Born in the USA

Sens. Barack ObamaBarack Hussein ObamaObama: Are we a nation that rips families apart? Another chance to seek the return of fiscal sanity to the halls of Congress Colombia’s new leader has a tough road ahead, and Obama holdovers aren't helping MORE (D-Ill.) and Hillary Rodham Clinton (D-N.Y.), House Speaker Nancy Pelosi (D-Calif.) and Senate Majority Leader Harry ReidHarry Mason ReidAmendments fuel resentments within Senate GOP Donald Trump is delivering on his promises and voters are noticing Danny Tarkanian wins Nevada GOP congressional primary MORE (D-Nev.) should lead a revival of the entertainment and sports worlds with a new era of engagement with stars saluting service for wounded troops, homeless heroes and American vets.

David Brooks in The New York Times was wrong when he demeaned “we are in this together” as a soft attitude with little impact. When Barack goes to Berlin and urges Europe to send more troops to Afghanistan, this is not easy, it’s hard.

If an Obama presidency challenges Americans to shared action for national unity, the impact would be immense across the landscape of our national life.

It would lift the nation and rally the people: to ask movie stars, studio heads, singers, writers, athletes, artists, trade associations, casinos and television networks to excite the entertainment and sports worlds at the center of our civic life and patriotic unity.

This mobilization of the spirit is common at historic moments of great change.

With FDR, while the free world unified to defeat fascism and our economy mobilized to build the arsenal of democracy, Clark Gable and Ted Williams battled in combat, while Bob Hope and Judy Garland performed for the troops, sold war bonds and lifted the morale of the nation.

While JFK rallied the free world and mobilized the march to the moon, Frank Sinatra led a galaxy of stars for Kennedy and his causes, such as civil rights.

These transforming eras coincided with transformations of media, as FDR rode the great wave of radio, JFK rode the tidal wave of television and, if elected, Obama will ride new waves in our times.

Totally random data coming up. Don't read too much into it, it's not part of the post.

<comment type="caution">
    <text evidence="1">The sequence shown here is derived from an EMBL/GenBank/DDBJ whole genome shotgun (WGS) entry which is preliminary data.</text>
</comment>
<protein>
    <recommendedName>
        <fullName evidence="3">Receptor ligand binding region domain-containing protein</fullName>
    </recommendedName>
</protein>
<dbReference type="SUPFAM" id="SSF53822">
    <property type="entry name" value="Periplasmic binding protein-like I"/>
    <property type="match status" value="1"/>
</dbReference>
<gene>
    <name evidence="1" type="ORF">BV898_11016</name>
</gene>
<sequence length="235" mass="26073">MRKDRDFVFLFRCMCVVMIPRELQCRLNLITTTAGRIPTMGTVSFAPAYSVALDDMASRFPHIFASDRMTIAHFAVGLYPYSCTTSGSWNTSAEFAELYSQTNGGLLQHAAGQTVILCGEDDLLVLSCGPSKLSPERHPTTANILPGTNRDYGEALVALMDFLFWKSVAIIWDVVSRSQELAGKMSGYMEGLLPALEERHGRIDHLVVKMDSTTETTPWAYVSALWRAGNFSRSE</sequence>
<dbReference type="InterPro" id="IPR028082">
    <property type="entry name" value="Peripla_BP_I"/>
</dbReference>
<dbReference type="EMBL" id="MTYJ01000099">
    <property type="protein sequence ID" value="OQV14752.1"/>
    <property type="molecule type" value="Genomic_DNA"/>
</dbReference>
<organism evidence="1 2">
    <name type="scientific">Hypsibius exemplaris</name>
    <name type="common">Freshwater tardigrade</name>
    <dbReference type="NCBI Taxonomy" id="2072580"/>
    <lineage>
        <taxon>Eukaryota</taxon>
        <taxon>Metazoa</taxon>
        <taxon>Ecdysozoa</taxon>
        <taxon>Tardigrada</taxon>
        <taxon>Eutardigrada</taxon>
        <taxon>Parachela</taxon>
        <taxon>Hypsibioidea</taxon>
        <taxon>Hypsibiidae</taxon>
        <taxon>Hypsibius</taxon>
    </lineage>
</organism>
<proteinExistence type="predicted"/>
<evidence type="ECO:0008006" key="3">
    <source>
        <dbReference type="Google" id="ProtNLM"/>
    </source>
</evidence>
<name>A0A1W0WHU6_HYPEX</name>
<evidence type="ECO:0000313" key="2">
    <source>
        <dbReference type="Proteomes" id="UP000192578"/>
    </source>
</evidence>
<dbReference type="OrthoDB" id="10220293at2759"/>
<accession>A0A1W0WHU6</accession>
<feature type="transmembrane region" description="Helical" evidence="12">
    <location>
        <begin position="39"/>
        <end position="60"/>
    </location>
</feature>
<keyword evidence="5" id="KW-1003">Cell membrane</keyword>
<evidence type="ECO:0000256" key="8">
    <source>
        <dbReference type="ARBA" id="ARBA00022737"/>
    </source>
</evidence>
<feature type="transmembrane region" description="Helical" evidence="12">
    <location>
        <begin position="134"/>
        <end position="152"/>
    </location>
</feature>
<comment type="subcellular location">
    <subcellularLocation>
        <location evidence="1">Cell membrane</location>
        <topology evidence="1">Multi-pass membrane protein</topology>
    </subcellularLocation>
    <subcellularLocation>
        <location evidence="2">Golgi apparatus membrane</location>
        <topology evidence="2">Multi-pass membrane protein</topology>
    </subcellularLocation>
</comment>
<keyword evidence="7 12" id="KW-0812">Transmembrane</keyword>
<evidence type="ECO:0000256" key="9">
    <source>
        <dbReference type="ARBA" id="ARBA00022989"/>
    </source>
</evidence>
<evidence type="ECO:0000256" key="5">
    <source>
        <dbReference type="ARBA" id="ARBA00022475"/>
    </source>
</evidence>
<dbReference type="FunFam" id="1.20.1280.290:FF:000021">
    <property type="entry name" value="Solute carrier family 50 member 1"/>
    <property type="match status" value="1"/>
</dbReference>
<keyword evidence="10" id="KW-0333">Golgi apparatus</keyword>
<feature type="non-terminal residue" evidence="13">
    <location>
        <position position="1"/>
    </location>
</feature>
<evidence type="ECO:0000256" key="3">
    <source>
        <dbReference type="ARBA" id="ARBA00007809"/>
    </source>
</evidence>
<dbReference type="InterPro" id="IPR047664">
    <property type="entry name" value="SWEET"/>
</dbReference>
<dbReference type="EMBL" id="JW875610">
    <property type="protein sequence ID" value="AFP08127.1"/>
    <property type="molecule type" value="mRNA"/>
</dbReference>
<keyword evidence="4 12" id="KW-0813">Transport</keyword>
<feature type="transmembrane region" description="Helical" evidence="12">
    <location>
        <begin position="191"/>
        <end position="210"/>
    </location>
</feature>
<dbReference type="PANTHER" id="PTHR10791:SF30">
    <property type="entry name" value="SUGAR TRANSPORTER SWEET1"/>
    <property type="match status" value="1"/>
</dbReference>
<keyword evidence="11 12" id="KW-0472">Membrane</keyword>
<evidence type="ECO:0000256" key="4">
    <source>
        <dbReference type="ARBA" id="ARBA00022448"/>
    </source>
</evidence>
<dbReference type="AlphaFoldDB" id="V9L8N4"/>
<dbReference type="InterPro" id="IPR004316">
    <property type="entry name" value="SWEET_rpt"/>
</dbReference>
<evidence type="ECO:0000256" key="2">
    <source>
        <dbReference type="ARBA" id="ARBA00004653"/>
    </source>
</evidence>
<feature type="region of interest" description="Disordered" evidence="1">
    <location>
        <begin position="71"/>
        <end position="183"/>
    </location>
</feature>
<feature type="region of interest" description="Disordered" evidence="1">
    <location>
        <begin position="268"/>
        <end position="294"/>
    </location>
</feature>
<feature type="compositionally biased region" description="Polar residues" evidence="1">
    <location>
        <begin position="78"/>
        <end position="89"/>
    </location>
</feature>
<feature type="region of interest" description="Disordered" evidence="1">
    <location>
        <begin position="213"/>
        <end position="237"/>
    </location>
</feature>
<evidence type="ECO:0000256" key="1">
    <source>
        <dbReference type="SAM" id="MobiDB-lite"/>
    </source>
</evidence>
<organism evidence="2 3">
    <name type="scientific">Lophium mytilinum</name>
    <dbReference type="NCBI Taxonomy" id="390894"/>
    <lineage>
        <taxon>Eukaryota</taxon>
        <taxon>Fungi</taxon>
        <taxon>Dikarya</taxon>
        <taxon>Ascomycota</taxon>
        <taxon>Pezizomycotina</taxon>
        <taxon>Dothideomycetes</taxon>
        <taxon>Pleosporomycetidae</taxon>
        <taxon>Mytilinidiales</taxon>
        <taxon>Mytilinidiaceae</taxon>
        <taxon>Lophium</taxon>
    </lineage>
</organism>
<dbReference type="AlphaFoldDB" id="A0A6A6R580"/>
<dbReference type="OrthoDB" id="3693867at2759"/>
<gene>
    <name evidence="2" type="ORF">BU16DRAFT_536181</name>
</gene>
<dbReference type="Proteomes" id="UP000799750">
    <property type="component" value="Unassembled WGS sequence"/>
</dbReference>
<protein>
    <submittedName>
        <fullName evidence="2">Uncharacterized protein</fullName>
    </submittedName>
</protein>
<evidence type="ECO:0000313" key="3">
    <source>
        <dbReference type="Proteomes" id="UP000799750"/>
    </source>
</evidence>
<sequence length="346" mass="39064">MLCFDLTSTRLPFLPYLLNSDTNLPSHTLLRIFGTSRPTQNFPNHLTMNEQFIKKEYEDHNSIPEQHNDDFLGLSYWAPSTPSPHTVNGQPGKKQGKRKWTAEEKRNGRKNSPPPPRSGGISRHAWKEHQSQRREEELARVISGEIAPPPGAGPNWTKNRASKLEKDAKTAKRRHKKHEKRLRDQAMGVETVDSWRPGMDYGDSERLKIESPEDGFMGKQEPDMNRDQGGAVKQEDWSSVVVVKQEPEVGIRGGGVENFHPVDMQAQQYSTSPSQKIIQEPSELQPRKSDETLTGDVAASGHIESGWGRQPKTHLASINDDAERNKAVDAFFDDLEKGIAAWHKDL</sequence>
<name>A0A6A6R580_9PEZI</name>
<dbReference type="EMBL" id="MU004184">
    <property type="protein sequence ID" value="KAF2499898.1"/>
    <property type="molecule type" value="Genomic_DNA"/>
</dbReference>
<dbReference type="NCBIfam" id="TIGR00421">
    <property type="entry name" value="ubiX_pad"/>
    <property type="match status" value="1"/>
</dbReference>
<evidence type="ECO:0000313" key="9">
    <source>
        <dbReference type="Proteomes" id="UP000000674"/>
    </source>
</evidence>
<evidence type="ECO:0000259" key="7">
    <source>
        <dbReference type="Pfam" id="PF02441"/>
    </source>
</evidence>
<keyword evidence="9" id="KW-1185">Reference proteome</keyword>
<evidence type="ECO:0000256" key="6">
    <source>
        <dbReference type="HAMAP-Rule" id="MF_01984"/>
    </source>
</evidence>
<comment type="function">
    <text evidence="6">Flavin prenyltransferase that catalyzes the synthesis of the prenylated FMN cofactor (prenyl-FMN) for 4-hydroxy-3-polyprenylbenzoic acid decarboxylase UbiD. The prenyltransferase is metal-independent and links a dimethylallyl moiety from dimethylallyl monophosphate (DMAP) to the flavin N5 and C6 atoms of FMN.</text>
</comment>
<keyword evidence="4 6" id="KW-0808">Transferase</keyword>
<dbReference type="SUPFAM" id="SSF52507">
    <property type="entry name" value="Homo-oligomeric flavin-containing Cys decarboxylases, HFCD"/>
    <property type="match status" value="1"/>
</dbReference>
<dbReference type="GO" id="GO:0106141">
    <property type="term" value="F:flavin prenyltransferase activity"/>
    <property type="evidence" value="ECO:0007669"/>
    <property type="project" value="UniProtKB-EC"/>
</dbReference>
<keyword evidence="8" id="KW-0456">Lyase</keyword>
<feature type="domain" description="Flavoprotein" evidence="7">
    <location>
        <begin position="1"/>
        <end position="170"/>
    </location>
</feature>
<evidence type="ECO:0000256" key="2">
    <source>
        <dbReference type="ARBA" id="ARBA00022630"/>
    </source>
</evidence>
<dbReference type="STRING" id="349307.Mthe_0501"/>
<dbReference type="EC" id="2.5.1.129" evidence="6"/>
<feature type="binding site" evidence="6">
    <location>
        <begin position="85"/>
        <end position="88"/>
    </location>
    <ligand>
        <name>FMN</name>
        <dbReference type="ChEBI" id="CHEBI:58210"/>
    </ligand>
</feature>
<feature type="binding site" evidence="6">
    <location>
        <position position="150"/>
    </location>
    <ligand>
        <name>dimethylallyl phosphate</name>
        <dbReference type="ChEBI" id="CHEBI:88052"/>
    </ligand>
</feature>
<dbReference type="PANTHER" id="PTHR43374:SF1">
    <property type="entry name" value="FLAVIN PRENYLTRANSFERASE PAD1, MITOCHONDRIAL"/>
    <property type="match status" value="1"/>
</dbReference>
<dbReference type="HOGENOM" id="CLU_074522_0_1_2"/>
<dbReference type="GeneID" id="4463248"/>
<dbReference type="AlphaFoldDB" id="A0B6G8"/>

Men and women throughout America and the free world not only hunger for change, they hunger to be asked to act, to be part of that change.

More than 50 million American voters and consumers are either veterans, in military families or live in military communities. The outpouring of support for entertainers and athletes engaging in a Bob Hope-style, World War II-magnitude campaign for wounded troops, homeless heroes and American veterans would be huge. It would set the stage for a cultural and civic renaissance of shared national purpose.

Why not ask our stars to join an airlift for USO tours, benefit concerts, public service statements, and even support for a Patriot Bond similar to the old war bond? Why not ask arenas to donate one night for a benefit, ask television networks to donate one night for a telethon, ask lobbyists and marketers to urge their CEOs to join the American cause?

Why not use the political conventions for a “salute to service” honoring those who serve America?

From Hollywood to Broadway, from television studios to radio shows, from USO tours to concert halls, let’s rally the entertainers and athletes in our age, as FDR and JFK rallied them in theirs.

Let’s bring together the stars of stage and screen and playing fields with the heartland of America for wounded troops and homeless veterans and for the many causes that move our generation.

Like Bob Hope beginning with FDR, and Frank Sinatra during JFK, the worlds of entertainment and sports can bring us closer together and bring out the best of America.

Budowsky was an aide to former Sen. Lloyd Bentsen and Bill Alexander, then-chief deputy whip of the House. He serves on the Advisory Council of the Intelligence Summit and as contributing editor of Fighting Dems News Service. He can be read on The Hill Pundits Blog and reached at